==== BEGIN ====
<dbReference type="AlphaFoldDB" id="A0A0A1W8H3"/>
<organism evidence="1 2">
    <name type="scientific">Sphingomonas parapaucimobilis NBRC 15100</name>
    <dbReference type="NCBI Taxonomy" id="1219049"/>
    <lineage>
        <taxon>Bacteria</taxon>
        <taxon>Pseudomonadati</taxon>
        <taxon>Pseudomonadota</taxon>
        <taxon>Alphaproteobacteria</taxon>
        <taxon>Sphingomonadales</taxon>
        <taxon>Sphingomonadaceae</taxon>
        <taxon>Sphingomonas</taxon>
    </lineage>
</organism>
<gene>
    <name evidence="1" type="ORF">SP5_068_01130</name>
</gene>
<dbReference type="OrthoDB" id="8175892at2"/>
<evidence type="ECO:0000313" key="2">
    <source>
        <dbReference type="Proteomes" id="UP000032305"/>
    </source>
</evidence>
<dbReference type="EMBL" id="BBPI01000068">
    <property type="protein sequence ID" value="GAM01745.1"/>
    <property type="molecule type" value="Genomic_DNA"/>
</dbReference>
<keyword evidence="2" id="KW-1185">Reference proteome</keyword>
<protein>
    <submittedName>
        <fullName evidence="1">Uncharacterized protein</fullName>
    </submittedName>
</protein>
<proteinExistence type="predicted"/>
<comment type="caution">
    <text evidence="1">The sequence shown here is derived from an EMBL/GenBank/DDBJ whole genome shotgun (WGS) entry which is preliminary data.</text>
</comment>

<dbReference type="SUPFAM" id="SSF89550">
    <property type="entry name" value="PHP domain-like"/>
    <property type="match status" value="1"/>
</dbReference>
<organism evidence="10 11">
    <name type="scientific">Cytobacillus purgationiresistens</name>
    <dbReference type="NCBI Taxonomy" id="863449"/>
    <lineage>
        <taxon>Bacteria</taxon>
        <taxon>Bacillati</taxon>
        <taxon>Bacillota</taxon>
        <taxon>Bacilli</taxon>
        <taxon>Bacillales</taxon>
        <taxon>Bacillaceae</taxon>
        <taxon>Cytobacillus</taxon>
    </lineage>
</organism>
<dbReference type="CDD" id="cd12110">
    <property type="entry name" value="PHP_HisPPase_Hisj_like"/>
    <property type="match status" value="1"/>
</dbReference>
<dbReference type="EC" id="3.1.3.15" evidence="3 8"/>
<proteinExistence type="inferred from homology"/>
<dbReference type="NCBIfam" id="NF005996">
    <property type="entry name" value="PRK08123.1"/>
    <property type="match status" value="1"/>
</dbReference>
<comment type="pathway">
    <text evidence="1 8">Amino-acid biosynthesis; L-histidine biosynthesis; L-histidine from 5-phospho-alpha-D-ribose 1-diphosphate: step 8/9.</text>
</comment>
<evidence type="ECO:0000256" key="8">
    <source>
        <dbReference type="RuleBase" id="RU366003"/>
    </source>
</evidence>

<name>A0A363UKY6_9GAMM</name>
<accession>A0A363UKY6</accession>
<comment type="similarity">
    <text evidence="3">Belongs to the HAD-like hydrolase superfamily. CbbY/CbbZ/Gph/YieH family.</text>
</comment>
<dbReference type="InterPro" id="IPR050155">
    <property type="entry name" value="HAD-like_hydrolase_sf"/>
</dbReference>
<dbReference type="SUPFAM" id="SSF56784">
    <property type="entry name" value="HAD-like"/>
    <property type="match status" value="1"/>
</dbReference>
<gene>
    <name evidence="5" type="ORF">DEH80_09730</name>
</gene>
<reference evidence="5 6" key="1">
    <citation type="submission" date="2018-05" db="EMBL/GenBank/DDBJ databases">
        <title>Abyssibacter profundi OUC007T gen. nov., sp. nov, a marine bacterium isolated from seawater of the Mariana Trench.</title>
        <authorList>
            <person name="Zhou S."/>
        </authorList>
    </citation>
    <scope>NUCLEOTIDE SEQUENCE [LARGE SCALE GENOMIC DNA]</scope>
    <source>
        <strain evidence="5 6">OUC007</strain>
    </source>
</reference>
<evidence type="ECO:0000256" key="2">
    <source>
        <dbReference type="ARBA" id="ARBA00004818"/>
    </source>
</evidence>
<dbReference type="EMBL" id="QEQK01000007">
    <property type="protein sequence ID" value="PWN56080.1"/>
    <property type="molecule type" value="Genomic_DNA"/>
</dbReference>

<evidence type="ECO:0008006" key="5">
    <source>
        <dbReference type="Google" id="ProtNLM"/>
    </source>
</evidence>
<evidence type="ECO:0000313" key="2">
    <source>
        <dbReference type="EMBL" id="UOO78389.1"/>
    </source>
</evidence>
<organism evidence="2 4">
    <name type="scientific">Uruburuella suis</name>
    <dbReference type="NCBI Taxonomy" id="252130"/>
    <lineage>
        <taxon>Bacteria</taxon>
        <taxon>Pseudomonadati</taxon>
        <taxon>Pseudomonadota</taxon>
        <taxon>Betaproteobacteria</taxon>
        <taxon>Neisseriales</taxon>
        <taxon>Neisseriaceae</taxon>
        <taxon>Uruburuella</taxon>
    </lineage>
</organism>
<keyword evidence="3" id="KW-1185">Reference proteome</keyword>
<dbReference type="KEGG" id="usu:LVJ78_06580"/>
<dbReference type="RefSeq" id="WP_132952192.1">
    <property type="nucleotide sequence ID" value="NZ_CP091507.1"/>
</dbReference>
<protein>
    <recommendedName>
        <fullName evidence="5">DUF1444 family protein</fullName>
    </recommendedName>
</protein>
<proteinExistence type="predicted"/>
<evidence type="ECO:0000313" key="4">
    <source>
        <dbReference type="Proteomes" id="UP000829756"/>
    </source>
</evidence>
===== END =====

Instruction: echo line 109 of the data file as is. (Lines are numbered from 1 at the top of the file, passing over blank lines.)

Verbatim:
<evidence type="ECO:0008006" key="5">